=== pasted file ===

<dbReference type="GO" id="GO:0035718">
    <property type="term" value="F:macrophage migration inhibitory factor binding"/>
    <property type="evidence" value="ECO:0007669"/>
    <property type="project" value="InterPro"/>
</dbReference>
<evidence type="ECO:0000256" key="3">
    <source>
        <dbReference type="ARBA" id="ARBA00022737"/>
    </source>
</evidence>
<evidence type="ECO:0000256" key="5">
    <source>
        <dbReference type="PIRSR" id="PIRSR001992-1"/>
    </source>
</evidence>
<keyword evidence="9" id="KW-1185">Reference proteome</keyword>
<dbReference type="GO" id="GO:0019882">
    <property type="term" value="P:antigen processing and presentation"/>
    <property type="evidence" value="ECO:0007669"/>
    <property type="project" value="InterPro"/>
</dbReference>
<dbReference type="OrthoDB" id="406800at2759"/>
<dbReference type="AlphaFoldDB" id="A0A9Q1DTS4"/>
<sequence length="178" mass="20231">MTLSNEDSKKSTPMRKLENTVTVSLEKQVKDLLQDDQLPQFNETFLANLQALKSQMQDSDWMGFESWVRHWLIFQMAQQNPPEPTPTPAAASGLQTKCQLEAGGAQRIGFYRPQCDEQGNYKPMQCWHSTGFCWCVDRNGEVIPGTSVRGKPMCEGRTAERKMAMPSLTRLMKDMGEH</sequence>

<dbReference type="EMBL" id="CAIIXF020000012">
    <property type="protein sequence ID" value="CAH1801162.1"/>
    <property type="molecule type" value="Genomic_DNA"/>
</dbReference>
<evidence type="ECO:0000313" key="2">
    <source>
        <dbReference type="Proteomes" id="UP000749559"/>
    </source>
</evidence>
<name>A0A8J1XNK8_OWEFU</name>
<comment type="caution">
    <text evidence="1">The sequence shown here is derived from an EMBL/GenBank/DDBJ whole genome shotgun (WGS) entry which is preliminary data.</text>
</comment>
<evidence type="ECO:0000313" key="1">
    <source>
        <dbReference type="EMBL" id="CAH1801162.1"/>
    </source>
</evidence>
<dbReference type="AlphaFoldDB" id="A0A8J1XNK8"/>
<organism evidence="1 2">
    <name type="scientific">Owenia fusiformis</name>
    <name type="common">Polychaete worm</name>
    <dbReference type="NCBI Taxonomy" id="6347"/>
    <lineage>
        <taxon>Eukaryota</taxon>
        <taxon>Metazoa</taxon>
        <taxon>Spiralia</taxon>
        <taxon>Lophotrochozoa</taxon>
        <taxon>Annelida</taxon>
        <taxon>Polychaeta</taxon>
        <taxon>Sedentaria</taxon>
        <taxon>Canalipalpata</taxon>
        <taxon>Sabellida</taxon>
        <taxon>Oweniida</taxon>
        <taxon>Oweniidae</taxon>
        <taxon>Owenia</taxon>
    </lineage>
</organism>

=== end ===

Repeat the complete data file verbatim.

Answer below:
<dbReference type="GO" id="GO:0035718">
    <property type="term" value="F:macrophage migration inhibitory factor binding"/>
    <property type="evidence" value="ECO:0007669"/>
    <property type="project" value="InterPro"/>
</dbReference>
<evidence type="ECO:0000256" key="3">
    <source>
        <dbReference type="ARBA" id="ARBA00022737"/>
    </source>
</evidence>
<evidence type="ECO:0000256" key="5">
    <source>
        <dbReference type="PIRSR" id="PIRSR001992-1"/>
    </source>
</evidence>
<keyword evidence="9" id="KW-1185">Reference proteome</keyword>
<dbReference type="GO" id="GO:0019882">
    <property type="term" value="P:antigen processing and presentation"/>
    <property type="evidence" value="ECO:0007669"/>
    <property type="project" value="InterPro"/>
</dbReference>
<dbReference type="OrthoDB" id="406800at2759"/>
<dbReference type="AlphaFoldDB" id="A0A9Q1DTS4"/>
<sequence length="178" mass="20231">MTLSNEDSKKSTPMRKLENTVTVSLEKQVKDLLQDDQLPQFNETFLANLQALKSQMQDSDWMGFESWVRHWLIFQMAQQNPPEPTPTPAAASGLQTKCQLEAGGAQRIGFYRPQCDEQGNYKPMQCWHSTGFCWCVDRNGEVIPGTSVRGKPMCEGRTAERKMAMPSLTRLMKDMGEH</sequence>

<dbReference type="EMBL" id="CAIIXF020000012">
    <property type="protein sequence ID" value="CAH1801162.1"/>
    <property type="molecule type" value="Genomic_DNA"/>
</dbReference>
<evidence type="ECO:0000313" key="2">
    <source>
        <dbReference type="Proteomes" id="UP000749559"/>
    </source>
</evidence>
<name>A0A8J1XNK8_OWEFU</name>
<comment type="caution">
    <text evidence="1">The sequence shown here is derived from an EMBL/GenBank/DDBJ whole genome shotgun (WGS) entry which is preliminary data.</text>
</comment>
<evidence type="ECO:0000313" key="1">
    <source>
        <dbReference type="EMBL" id="CAH1801162.1"/>
    </source>
</evidence>
<dbReference type="AlphaFoldDB" id="A0A8J1XNK8"/>
<organism evidence="1 2">
    <name type="scientific">Owenia fusiformis</name>
    <name type="common">Polychaete worm</name>
    <dbReference type="NCBI Taxonomy" id="6347"/>
    <lineage>
        <taxon>Eukaryota</taxon>
        <taxon>Metazoa</taxon>
        <taxon>Spiralia</taxon>
        <taxon>Lophotrochozoa</taxon>
        <taxon>Annelida</taxon>
        <taxon>Polychaeta</taxon>
        <taxon>Sedentaria</taxon>
        <taxon>Canalipalpata</taxon>
        <taxon>Sabellida</taxon>
        <taxon>Oweniida</taxon>
        <taxon>Oweniidae</taxon>
        <taxon>Owenia</taxon>
    </lineage>
</organism>